NewsMon Jan 23, 2006 - 12:15 pm EST
More Details on Conservative Candidate’s Harassment of Pro-Life Family
By John-Henry Westen
SCARBOROUGH, ON, January 23, 2006 (LifeSiteNews.com) - Today LifeSiteNews.com spoke with anÂindependent eye-witness of the events that took place yesterday outside a Scarborough Catholic Church where Conservative candidate Vincent Veerasuntharam and his campaign workers physically threatened and harassed a family handing out a pro-life candidates evaluation sheet.
LifeSiteNews.com reported yesterday that the candidate took a swing at LifeSiteNews.com director Steve Jalsevac and laterÂcampaign workers attempted to steal from him the audio recording device with which Jalsevac was taping the threats. (see coverage: http://www.lifesite.net/ldn/2006/jan/06012301.html )
John Corcoran, a parishioner at Our Lady of Fatima Shrine where the incident occurred told LifeSiteNews.com that he witnessed harassment of the family and said that the family did not provoke the attack.Â“Nobody that were handing out brochures were harassing anybody, they were taking all of this harassment I thought very well, because they weren’t striking back in any way that I could see, they were just refusing to give up the brochures that these people were trying to take,” Corcoran said.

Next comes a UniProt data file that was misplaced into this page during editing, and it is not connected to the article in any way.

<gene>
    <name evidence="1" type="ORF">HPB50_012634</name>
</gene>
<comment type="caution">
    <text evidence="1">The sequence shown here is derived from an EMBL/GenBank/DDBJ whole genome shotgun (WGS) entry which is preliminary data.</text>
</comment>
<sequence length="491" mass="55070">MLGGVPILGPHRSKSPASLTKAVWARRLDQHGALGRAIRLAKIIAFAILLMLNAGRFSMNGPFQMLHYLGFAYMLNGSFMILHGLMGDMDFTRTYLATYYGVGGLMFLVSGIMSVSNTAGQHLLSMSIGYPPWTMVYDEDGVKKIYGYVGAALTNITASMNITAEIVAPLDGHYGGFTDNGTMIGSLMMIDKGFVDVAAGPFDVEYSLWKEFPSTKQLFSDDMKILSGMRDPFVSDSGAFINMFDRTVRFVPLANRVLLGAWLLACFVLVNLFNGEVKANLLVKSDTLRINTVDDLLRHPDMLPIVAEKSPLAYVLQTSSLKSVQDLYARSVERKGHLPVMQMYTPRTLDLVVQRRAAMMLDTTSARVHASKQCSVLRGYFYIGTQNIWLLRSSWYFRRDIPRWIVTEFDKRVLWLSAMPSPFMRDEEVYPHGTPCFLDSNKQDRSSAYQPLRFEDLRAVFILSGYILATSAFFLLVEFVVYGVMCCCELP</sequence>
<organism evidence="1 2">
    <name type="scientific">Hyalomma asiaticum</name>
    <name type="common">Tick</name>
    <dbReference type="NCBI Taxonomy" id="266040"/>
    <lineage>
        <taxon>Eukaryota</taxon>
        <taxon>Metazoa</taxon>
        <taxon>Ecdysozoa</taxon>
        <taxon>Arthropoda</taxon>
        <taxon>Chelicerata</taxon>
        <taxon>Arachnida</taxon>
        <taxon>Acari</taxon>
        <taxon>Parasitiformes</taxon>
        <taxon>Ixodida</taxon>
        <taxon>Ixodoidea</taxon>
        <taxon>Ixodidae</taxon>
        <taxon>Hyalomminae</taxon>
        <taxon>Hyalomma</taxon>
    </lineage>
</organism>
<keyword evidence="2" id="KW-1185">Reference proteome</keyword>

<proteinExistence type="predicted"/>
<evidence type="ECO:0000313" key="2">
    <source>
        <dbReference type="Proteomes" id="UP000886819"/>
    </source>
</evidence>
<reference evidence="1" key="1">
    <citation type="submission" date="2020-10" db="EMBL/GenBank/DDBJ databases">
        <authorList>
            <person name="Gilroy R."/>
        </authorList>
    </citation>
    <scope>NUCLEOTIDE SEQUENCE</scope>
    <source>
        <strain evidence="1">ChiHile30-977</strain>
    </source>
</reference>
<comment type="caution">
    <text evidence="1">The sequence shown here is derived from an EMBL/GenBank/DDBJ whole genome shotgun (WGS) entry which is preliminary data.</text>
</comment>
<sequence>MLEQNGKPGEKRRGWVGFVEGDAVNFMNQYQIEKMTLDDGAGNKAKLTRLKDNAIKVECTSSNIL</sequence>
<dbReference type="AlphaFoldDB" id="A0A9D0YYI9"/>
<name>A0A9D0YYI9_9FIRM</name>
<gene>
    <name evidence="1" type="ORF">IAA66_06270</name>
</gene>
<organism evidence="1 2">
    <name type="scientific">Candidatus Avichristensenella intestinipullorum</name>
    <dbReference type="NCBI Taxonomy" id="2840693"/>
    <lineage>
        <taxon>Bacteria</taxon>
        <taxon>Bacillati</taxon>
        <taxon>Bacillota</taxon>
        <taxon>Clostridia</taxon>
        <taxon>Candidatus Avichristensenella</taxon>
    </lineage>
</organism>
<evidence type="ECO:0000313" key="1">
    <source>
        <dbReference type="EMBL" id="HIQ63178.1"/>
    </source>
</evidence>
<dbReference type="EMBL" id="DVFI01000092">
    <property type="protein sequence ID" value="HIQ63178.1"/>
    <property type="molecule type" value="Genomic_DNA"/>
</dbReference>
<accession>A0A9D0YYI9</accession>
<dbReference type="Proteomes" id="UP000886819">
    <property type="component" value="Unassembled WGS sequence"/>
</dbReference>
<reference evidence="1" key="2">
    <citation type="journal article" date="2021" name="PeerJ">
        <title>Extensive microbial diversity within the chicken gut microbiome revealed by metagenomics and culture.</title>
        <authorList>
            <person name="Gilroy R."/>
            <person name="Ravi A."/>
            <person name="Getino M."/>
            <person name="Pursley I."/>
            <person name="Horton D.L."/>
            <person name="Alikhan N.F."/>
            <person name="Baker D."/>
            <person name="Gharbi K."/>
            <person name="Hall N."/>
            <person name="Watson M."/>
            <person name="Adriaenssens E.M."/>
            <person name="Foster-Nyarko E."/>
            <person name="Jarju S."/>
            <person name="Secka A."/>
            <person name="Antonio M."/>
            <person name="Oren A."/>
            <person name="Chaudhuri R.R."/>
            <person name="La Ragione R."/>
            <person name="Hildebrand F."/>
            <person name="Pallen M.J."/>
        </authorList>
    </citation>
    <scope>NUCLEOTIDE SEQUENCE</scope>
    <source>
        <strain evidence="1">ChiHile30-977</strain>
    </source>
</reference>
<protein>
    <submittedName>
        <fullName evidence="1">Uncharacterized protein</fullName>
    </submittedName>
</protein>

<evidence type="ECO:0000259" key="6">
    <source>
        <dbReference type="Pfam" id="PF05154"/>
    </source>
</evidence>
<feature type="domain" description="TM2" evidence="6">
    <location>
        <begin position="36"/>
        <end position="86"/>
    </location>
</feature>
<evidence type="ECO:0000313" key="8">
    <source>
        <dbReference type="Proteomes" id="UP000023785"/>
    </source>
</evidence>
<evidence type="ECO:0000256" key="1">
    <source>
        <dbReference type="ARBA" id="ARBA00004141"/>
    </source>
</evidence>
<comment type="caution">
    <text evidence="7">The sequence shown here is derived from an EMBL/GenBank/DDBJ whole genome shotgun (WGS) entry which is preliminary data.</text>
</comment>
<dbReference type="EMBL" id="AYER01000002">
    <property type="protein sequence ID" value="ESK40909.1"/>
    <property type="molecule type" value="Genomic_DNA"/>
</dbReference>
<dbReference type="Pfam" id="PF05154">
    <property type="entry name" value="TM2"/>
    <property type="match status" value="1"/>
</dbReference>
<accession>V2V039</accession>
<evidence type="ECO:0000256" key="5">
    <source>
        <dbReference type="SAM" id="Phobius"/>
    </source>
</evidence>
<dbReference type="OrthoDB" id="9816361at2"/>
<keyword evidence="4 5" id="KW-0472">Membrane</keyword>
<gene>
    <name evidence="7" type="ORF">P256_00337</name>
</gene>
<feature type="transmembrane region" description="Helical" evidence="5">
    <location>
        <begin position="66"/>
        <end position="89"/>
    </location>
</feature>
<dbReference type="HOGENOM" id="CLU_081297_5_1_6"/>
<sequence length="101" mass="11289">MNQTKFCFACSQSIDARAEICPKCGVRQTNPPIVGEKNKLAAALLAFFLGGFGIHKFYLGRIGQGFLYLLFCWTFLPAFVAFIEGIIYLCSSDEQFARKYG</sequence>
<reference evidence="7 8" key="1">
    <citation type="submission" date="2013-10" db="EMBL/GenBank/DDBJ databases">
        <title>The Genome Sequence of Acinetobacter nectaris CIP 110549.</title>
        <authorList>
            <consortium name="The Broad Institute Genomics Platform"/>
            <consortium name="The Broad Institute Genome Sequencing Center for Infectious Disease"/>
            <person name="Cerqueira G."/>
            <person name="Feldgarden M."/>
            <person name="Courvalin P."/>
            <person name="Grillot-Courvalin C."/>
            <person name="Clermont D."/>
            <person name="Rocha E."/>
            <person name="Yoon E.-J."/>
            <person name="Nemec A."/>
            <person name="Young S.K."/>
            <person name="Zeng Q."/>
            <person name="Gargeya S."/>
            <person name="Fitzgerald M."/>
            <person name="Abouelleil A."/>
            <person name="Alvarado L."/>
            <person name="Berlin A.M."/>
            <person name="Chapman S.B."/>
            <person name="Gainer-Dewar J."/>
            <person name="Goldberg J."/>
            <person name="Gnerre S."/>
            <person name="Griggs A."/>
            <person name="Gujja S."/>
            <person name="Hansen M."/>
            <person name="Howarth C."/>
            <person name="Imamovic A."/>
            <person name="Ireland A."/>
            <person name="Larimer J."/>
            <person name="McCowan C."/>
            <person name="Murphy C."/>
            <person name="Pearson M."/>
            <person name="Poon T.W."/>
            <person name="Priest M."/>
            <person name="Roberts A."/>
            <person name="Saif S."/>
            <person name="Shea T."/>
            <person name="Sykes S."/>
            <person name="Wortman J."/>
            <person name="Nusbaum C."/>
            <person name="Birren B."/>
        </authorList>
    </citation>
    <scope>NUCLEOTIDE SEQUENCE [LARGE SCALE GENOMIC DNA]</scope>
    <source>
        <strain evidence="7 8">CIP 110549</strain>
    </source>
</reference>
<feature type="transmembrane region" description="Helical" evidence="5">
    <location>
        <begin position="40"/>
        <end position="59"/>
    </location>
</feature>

Corcoran said he witnessed Jalsevac’s 16-year-old son Joseph being harassed.Â“One chap was harassing a young lad there something fierce, he was trying to get the brochures from him, he was speaking quite loudly right into his face,” said Corcoran.Â
For his part, Joseph Jalsevac recounts that the large, over six foot Conservative candidate Veerasuntharam threatened him saying, “I’m F….n going to punch you in the face”, simply because Joseph refused to leave as orderedÂby the CPC candidate.ÂÂHe recalls also that as things began getting violent,Âhis sisters on the street began crying and screaming.
According to Corcoran, Joseph was later physically assaulted by one of Veerasuntharam’s co-workers.Â“When I looked upstairs after a few minutes, somebody pushed the young lad, and he had nearly fallen down the stairs, he had to grab the banister otherwise he would have fallen down the stairs,” he said.
LifeSiteNews.com has learned that this was not the first intimidating confrontation staged by Veerasuntharam’s campaign workers.Â